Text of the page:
Henry Miller

Norman Mailer once said that when Henry Miller gets rolling, there is nothing like his writing: “One has to take the language back to Marlowe and Shakespeare before encountering a wealth of imagery equal in intensity.” I agree but of course in today’s fast-paced quick-gratification world, it begs the question that a wealth of imagery is prized any longer. I have bummed around the many online reading groups for more than fifteen years and it is a common complaint that an author uses too many words. What is ironic is that similar passages in other books are deemed by the same people to be poetic and beautiful writing.

Continue reading “Henry Miller”

Tropic of Capricorn

I just started reading Tropic of Capricorn for the Experimental Fiction group and I have already discovered some interesting observations on the human condition hidden behind all the pornography (just kidding, there’s more pornography on a cable television program than in Henry Miller’s writing, and even then it is integral to the narrative so maybe it’s just honest and not really pornography).

I’m not sure if these quotations stir my 21st century mind or if they whip me back to the 1960s when we experimented with ideas, tried out new drugs, and marched up the 405 shouting Freedom Under Clark Kerr. Here are a few sections from early on in Tropic of Capricorn.

“The earth is one great sentient being, a planet saturated through and through with man, a live planet expressing itself falteringly and stutteringly; it is not the home of the white race or the black race or the yellow race or the lost blue race, but the home of man and all men are equal before God and will have their chance, if not now them a million years hence.”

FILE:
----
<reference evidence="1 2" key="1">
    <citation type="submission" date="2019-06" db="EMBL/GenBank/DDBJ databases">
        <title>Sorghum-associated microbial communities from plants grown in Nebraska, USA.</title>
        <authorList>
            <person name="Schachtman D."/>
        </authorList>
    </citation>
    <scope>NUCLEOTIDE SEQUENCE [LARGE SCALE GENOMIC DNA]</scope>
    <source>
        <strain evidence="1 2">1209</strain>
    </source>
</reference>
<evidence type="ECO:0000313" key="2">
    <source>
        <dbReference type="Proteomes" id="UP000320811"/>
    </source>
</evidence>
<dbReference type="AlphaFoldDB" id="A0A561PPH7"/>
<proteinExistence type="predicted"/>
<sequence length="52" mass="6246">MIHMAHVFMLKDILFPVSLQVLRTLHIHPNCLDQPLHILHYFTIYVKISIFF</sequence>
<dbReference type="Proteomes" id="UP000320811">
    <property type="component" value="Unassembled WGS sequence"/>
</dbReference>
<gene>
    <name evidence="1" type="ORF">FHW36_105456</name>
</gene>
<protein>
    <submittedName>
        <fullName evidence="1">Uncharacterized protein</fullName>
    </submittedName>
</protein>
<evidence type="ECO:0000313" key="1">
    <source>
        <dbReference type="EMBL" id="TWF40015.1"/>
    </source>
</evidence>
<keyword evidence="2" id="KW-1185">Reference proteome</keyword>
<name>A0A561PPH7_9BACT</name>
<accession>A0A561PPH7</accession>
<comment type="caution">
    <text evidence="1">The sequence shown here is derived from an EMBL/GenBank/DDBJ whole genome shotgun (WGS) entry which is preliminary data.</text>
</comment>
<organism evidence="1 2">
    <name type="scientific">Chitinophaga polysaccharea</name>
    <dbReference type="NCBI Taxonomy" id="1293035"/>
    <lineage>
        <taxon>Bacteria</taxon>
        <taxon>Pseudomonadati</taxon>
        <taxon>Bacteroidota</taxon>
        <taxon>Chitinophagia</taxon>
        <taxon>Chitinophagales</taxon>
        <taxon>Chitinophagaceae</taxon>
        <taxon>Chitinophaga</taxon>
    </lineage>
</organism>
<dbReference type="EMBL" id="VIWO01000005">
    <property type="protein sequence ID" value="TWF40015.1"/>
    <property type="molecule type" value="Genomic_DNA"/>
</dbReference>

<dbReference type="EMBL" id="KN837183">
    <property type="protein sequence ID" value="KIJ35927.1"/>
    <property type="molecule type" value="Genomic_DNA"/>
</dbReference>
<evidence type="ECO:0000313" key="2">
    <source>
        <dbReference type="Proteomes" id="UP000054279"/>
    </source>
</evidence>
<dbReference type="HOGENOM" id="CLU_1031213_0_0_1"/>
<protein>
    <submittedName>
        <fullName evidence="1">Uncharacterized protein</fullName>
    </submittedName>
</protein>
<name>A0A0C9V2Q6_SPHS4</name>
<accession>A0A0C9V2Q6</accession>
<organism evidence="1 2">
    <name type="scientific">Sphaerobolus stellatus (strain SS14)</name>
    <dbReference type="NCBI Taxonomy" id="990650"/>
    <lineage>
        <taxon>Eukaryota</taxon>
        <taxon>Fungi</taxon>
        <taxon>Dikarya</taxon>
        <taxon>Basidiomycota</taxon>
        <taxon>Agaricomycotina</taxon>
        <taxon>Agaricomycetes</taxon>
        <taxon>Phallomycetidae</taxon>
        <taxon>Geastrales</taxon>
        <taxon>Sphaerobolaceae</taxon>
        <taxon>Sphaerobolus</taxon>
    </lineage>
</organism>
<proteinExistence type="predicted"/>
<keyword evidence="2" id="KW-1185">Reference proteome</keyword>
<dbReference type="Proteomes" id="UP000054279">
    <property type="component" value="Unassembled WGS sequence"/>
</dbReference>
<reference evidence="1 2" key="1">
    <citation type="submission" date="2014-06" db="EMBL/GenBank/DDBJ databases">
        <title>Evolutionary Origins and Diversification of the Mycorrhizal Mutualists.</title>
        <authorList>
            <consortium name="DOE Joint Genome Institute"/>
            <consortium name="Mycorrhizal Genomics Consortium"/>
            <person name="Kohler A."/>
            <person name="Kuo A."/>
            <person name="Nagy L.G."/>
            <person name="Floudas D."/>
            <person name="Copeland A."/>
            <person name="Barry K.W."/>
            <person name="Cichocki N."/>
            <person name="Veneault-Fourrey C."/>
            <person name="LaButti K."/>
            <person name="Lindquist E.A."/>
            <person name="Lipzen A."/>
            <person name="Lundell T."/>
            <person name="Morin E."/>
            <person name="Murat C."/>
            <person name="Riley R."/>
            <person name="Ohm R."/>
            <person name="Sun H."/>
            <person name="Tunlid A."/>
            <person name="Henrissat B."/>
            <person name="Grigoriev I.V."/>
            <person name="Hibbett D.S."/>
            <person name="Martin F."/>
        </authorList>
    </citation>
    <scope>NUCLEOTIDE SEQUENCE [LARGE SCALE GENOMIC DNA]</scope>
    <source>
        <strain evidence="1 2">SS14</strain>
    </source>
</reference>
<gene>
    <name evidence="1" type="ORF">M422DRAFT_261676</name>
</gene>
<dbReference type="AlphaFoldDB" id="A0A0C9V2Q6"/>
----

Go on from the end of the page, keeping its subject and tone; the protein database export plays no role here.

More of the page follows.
“Who has the last say? Man! The earth is his because he is the earth, its fire, its water, its air, its mineral and vegetable matter, its spirit which is cosmic, which is imperishable, which is the spirit of all the planets, which transforms itself through him, through endless signs and symbols, through endless manifestations.”

“I didn’t dare to think of anything them except the “facts.” To get beneath the facts I would have had to be an artist, and one doesn’t become an artist overnight. … One can’t make a new heaven and earth with “facts.” There are no “facts”—there is only the fact that man, every man everywhere in the world, is on his way to ordination. Some men take the long route and some take the short route. Every man is working out his destiny in his own way and nobody can be of help except by being kind, generous and patient.”

I invite you to pop in at the Henry Miller Memorial Library Blog.